Reading Backward

Monday, August 6, 2012 — Week of Proper 13, Year Two

The Transfiguration of Our Lord

Today’s Readings for the Daily Office (Book of Common Prayer)

EITHER the readings for Monday of Proper 13, p. 979

Psalms 80 (morning) 77, [79] (evening)

Judges 6:25-40

Acts 2:37-47

John 1:1-18

OR the readings for The Transfiguration, p. 998

Morning Prayer: Psalms 2, 24; Exodus 24:12-18; 2 Corinthians 4:1-6

Evening Prayer: Psalm 72; Daniel 7:9-10, 13-14; John 12:27-36a

[Go to for an online version of the Daily Office including today’s scripture readings.]

I chose the readings for Transfiguration

It might be helpful to read this morning’s second lesson for the Transfiguration — 2 Corinthians 4:1-6 — backwards.

Start with the image of the “face of Jesus Christ.” Jesus’ face is the face of profound love, the image of God. Jesus looks and brings understanding, forgiveness, healing, and hope. He looks upon the tax collector and sees a friend; he looks upon the emotionally ill demoniac and bring coherence; he looks upon the fishermen and gives vocation; he looks upon the one caught in adultery and brings acceptance; he looks upon the leper and bring cleansing; he looks upon the deaf gives hearing; he looks upon the mute and creates vision; he looks upon the enemy and turns the other cheek; he looks upon the hungry and gives food; he looks upon the proud and exposes them; he looks upon Peter’s denial and accepts the deadly consequences; he rises from death to look again upon Peter and commission him.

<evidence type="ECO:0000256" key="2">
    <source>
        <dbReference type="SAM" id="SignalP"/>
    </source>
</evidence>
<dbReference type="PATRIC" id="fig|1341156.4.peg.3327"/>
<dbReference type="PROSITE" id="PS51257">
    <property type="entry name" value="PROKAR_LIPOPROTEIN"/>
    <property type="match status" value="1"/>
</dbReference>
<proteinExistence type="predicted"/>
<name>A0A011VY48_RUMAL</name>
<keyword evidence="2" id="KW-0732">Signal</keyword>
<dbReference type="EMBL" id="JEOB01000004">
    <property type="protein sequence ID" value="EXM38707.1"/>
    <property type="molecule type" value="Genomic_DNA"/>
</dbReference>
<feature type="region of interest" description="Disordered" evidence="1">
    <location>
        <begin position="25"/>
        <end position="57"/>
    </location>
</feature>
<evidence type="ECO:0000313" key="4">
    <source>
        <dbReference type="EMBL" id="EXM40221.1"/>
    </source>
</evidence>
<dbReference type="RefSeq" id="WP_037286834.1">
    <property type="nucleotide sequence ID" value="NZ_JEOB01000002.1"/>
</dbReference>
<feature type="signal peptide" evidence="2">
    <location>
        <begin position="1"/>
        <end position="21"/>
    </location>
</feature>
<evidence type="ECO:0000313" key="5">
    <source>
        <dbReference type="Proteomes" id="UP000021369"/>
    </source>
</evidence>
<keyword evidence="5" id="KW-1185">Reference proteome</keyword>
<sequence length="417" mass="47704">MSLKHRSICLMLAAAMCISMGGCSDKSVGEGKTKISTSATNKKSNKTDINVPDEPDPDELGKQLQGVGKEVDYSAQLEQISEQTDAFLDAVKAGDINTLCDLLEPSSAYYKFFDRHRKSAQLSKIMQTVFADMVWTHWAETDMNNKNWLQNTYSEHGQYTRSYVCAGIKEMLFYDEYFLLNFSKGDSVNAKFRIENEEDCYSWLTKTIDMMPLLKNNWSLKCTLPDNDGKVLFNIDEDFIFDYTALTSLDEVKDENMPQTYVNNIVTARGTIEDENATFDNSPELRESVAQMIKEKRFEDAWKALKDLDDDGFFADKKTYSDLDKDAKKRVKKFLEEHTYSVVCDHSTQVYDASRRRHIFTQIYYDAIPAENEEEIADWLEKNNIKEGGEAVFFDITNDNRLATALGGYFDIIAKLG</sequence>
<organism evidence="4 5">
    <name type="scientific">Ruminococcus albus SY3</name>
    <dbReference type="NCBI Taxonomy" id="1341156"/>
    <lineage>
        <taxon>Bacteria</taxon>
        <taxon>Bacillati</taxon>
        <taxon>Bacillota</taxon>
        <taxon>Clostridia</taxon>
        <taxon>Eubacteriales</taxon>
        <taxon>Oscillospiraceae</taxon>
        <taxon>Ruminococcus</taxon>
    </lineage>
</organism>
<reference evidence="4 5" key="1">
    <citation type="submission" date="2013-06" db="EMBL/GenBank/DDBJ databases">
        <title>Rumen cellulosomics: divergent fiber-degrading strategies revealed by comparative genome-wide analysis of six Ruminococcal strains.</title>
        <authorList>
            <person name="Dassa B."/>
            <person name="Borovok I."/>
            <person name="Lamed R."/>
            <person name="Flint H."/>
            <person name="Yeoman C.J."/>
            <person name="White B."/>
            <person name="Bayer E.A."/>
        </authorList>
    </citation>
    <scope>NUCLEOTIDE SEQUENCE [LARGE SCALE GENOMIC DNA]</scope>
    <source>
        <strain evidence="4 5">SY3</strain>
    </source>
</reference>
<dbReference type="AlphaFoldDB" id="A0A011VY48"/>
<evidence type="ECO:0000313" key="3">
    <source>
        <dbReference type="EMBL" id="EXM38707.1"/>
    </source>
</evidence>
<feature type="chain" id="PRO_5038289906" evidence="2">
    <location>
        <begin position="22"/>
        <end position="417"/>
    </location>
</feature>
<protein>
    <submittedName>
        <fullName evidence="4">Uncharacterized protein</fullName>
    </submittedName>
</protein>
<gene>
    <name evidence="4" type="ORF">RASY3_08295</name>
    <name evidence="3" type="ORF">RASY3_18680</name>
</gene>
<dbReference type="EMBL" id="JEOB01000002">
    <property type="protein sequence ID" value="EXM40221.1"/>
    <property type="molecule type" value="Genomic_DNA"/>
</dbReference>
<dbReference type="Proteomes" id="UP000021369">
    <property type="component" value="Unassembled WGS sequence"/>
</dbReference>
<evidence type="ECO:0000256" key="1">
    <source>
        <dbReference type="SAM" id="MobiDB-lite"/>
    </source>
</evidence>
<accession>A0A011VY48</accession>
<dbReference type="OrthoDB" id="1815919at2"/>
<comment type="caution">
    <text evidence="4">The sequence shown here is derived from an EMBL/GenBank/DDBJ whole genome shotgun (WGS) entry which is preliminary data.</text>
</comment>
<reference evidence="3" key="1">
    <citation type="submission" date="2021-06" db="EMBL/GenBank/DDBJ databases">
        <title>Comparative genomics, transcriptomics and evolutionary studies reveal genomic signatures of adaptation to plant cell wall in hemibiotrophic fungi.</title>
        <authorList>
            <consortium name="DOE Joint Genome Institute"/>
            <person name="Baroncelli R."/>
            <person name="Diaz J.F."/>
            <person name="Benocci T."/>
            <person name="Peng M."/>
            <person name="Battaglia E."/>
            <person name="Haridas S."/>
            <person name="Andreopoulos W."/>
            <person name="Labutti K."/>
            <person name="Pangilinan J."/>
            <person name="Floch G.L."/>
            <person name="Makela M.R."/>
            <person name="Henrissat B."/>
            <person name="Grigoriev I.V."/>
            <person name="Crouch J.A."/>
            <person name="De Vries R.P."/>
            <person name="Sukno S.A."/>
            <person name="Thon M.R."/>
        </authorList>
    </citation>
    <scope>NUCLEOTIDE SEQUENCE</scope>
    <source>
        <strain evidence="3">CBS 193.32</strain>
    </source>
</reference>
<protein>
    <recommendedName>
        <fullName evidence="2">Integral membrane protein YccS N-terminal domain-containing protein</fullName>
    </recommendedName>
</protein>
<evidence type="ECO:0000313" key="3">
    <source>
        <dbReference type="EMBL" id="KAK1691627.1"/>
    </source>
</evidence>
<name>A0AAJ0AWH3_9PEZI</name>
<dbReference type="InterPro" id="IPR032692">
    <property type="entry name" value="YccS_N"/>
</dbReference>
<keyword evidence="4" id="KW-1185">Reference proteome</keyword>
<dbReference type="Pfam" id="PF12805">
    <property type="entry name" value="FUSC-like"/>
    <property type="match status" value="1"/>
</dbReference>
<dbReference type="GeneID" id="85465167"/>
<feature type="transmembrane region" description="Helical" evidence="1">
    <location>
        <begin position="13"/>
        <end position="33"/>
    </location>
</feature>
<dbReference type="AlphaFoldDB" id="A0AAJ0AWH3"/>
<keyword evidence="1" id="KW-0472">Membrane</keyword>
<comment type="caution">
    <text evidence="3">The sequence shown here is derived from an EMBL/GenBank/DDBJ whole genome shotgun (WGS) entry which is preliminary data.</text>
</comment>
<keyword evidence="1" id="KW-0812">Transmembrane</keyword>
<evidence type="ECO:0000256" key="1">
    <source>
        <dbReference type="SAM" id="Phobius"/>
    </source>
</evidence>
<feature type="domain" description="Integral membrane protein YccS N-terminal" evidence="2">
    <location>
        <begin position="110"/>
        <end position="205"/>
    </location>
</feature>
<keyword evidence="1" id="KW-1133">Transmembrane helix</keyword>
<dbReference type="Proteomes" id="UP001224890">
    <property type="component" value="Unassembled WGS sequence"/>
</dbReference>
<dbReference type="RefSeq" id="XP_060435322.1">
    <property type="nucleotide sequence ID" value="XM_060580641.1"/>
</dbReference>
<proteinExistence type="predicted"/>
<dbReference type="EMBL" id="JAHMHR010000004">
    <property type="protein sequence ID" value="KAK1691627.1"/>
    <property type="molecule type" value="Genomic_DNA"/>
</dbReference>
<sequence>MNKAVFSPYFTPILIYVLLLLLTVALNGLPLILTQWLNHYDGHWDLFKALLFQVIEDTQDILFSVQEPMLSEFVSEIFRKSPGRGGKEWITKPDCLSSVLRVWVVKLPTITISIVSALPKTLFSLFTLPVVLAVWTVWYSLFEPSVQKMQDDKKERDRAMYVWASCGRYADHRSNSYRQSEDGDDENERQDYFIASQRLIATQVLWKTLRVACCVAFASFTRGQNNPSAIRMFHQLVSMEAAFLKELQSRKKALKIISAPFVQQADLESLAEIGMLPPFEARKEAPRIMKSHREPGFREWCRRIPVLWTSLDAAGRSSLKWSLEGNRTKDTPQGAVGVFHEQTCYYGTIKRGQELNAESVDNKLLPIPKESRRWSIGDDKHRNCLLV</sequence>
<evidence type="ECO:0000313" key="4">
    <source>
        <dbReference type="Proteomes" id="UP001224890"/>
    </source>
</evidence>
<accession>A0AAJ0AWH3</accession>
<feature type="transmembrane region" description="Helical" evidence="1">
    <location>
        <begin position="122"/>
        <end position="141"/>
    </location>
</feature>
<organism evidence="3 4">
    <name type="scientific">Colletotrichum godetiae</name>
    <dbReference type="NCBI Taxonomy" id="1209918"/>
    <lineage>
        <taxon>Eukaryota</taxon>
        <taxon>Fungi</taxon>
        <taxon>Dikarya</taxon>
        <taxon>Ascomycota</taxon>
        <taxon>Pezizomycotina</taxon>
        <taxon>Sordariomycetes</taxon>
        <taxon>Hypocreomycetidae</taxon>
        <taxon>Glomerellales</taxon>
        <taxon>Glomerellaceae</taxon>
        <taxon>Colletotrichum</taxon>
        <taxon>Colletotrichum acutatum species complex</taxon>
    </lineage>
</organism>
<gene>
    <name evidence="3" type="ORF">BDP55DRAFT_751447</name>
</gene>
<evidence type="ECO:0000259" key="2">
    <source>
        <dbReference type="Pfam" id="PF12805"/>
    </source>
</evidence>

We look upon “the face of Jesus” and we see “the light of the knowledge of the glory of God.” We see and understand how God is gloriously manifest in this loving, forgiving, healing, suffering, rising life. This is the light that shines out of the darkness. This is the light that shines in our hearts.

Our hearts bear the light of Christ. His face turns toward us, gazing upon us with his profound countenance of love, and our hearts are kindled with light. We know ourselves to be loved, and our hearts are warmed. His light becomes our light, the light at the center of our being. From that stillpoint, we are whole, we are empowered, we are loved.

And so we are given the strength and identity to follow the way that he has led, the way of humble, hopeful service. Our identity shifts from defensive self-centeredness to willing openness. It is no longer about us, for we rest in the loving gaze of Jesus. We are empowered to become “slaves for Jesus’ sake.”

It is a counter-cultural calling in a competitive and proud world. We all grow up blinded by the cultural conditioning of fear and selfishness. We can understand that others won’t readily accept this alternative lifestyle. The values of the Beatitudes are a very different set of values from what most people inherit.

But we don’t lose heart. We can simply be — open, honest, hopeful. We know that all that matters has been given to us as a gift from God. There is nothing we need to do except to accept our acceptance and live by the light of that love.

So we read St. Paul’s words again in their original order:

Therefore, since it is by God’s mercy that we are engaged in this ministry, we do not lose heart. We have renounced the shameful things that one hides; we refuse to practice cunning or to falsify God’s word; but by the open statement of the truth we commend ourselves to the conscience of everyone in the sight of God. And even if our gospel is veiled, it is veiled to those who are perishing. In their case the god of this world has blinded the minds of the unbelievers, to keep them from seeing the light of the gospel of the glory of Christ, who is the image of God. For we do not proclaim ourselves; we proclaim Jesus Christ as Lord and ourselves as your slaves for Jesus’ sake. For it is the God who said, “Let light shine out of darkness,” who has shone in our hearts to give the light of the knowledge of the glory of God in the face of Jesus Christ. 2 Corinthians 4:1-6

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